Who Should Attend 

All team members! While preventing physician suicide is the focus of this program, all who provide patient care can benefit from the discussion. Learning how to engage in conversations that break the code of silence around provider suicidality and burnout is important for everyone who works in clinical settings. Knowing how to intervene when a colleague is struggling is a vital step in creating healthy and supportive work environments and transforming our organizational culture. 


 

Stress occurs on a continuum. 

Stress is not all bad. In fact, many of us function optimally in the yellow zone when stress adds focus and energy. But a variety of things, including life threat, loss, inner conflict, or simply wear and tear, can cause a stress injury. It is important to recognize that everyone can experience a stress injury when our life and work demands exceed our energy and resources. Stress injury is manifested in persistent distress; often experienced as, “I’m not myself” or "I am reacting more than thinking". Suicidal ideation can be one sign of a stress injury (Orange zone) or stress illness (Red zone). Both stress injury and stress illness to be attended to in order to heal.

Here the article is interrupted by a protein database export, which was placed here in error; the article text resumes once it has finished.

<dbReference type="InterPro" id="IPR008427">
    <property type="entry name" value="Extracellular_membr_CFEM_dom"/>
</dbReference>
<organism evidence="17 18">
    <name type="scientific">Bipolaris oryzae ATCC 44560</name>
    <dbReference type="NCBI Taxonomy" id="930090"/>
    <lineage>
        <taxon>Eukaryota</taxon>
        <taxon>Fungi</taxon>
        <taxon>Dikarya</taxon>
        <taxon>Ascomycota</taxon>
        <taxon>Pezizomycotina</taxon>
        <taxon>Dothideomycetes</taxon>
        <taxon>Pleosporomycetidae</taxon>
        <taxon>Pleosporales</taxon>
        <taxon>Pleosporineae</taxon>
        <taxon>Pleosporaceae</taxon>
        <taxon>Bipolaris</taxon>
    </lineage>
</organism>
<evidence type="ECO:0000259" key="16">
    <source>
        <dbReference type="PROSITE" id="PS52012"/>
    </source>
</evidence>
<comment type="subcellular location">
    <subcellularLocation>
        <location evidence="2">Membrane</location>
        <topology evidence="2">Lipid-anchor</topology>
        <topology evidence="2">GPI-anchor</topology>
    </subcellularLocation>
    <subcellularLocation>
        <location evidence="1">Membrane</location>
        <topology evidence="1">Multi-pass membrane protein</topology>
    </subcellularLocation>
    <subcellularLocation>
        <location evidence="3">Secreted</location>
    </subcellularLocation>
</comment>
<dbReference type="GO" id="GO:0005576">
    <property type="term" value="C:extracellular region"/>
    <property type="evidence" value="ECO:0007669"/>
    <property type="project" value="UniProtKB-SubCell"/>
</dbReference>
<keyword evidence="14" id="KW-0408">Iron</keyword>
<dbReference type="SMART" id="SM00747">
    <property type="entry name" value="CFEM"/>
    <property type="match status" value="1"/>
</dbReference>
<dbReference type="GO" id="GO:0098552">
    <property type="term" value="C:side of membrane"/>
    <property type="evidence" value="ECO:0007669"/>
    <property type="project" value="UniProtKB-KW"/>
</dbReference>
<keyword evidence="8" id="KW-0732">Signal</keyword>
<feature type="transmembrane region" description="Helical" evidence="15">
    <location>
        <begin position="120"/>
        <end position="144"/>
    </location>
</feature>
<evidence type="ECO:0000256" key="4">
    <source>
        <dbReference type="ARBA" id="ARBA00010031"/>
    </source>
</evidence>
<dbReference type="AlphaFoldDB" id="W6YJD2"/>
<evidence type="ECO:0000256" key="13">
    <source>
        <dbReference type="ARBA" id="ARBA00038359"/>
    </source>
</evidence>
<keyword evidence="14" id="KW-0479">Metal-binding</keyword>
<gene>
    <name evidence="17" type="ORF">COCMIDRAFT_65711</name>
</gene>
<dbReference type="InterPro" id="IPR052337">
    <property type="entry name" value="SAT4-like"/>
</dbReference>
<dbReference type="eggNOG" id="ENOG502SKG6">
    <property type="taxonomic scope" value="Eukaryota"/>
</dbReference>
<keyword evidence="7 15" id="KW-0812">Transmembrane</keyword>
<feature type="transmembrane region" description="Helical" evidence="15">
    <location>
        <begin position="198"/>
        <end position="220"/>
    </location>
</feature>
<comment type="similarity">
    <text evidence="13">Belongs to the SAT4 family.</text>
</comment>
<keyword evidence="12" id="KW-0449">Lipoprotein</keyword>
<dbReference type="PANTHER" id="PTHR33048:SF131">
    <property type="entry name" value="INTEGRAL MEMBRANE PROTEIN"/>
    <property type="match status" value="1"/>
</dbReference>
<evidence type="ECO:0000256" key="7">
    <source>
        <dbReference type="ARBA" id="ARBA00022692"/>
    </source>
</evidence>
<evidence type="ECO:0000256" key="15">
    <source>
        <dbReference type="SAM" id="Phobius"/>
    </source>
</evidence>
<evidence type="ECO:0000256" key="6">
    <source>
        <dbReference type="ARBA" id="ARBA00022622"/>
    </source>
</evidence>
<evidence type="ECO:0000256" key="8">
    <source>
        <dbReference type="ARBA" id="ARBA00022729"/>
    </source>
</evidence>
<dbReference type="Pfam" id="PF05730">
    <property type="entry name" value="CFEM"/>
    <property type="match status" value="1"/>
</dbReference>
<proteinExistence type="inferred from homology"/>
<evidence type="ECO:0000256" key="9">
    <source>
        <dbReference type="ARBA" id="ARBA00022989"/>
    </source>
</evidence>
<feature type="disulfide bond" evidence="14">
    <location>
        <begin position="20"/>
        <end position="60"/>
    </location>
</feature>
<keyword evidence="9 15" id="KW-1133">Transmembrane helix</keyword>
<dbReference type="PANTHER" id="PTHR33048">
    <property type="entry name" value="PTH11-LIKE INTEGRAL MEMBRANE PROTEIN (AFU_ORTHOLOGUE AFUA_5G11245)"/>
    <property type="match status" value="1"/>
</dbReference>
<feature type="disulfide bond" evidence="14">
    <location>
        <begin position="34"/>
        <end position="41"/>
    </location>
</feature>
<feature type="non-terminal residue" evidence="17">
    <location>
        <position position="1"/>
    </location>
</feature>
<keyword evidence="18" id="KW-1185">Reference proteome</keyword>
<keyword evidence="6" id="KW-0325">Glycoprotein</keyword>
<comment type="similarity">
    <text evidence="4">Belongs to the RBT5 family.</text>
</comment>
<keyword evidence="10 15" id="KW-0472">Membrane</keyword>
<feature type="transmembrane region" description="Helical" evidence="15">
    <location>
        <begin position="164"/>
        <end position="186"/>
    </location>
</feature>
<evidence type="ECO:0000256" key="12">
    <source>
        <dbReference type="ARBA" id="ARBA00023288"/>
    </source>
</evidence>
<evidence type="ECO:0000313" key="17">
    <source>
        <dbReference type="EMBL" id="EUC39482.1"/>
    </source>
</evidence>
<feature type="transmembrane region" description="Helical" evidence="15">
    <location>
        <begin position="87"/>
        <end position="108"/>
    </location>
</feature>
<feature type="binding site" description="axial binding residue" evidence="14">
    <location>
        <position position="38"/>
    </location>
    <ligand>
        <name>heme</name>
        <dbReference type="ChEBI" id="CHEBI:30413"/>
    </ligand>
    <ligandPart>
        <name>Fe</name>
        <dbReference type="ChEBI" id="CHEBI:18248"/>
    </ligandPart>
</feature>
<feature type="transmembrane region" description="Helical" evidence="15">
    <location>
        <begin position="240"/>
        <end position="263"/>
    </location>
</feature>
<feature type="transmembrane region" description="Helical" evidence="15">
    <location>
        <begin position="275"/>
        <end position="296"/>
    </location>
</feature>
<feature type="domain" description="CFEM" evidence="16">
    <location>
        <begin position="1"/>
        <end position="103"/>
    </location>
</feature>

PEER SUPPORT is crucial.  If you notice signs of a stress injury in a colleague, step in, reach out. Offer Stress First Aid.

The 7 “C”s of SFA:

  • Check: “you seem stressed.  How are you doing?”
  • Coordinate: get assistance from manager, FEAP, or others as needed
  • Cover: “How about we take a few minutes in the break room”
  • Calm: “Take a slow deep breath with me a few times”
  • Connect: “Who have you been able to talk to about this?  Who would you want to talk with?” “FEAP has been so helpful to others, would that be helpful to you?”